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Unintended Consequences Of Ethics Reform Irks Congressional Pilots

 

January 11, 2007 — In the new House of Representatives' rush to approve an ethics package during their first hours on the job, language intended to curb lawmakers from accepting free flights in corporate jets may actually go farther than intended; it may also prevent lawmakers who are also pilots from flying their own aircraft.

The language, included in the ethics package's second section, states that members "may not use personal funds, official funds or campaign funds for a flight on a non-government airplane that is not licensed by the Federal Aviation Administration to operate for compensation or hire."

Except that the FAA licenses pilots and carriers, not airplanes. The approved wording therefore results in a travel ban for House members on any plane that is neither owned by the government nor licensed-in other words, private and commercial airplanes.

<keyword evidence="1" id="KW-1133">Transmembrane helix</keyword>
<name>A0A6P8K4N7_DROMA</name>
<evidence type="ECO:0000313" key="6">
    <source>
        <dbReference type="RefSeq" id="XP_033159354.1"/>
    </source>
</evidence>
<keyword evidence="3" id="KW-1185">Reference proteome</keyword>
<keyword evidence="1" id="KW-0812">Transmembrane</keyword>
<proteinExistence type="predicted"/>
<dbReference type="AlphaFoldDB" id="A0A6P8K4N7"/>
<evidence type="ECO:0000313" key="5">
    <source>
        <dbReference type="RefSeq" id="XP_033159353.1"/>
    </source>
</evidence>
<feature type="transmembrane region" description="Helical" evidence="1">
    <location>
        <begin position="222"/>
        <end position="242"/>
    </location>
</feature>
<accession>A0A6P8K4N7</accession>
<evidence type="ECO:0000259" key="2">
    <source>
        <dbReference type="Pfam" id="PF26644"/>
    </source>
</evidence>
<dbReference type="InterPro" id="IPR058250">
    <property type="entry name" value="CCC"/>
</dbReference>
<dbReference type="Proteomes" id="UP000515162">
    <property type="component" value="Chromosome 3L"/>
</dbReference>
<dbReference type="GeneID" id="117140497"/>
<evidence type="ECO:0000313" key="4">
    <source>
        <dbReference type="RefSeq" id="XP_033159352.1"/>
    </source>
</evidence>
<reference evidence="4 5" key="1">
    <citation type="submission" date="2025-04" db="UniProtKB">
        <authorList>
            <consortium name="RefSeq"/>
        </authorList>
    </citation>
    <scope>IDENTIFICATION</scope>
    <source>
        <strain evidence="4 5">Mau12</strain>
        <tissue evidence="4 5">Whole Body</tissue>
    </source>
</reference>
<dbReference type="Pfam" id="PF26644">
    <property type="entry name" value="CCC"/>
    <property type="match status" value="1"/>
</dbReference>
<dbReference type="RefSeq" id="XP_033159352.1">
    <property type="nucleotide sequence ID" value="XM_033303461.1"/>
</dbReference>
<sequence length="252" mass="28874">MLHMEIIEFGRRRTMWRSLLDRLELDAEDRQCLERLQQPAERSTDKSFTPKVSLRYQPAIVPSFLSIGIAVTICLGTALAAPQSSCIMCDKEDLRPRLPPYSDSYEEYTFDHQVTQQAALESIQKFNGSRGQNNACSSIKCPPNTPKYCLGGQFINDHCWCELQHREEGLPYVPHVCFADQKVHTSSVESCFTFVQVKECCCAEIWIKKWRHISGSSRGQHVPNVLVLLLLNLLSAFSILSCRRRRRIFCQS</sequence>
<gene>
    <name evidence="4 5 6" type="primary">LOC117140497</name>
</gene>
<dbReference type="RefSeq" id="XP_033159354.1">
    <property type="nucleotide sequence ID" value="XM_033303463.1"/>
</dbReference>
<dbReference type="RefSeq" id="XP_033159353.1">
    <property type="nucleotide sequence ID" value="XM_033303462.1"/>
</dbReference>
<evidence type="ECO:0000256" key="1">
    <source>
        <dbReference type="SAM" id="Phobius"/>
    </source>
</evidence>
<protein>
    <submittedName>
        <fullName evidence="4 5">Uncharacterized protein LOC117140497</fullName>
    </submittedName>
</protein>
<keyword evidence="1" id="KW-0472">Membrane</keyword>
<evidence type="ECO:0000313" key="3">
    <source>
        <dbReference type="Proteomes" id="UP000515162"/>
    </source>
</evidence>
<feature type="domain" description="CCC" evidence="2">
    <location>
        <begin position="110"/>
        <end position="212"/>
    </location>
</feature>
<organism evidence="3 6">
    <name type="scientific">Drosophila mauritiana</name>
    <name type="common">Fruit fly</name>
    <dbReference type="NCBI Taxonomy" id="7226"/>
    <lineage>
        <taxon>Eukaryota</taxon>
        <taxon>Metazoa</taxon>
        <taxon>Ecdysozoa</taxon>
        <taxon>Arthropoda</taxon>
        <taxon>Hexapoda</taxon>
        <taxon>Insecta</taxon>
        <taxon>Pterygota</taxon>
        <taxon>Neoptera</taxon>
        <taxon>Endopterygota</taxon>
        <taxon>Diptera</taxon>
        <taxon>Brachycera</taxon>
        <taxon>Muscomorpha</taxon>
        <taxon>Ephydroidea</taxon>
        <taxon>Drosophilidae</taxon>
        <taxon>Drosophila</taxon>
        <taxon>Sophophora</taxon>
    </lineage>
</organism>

Rep. Sam Graves (R-MO) and others who use their own airplanes to travel within their districts want the language fixed.

".fix the language of the rule so that it will not prohibit members of Congress from flying their own aircraft," said Graves, who flew his 1943 Boeing/Hughes PT-13D Super Stearman biplane to EAA AirVenture Oshkosh 2006 and is also a homebuilder. "Many members of Congress, particularly in rural or large areas, rely on airplanes as a primary means of transportation to travel within their districts. Taking away a member's ability to travel by plane limits their ability to serve their constituents."

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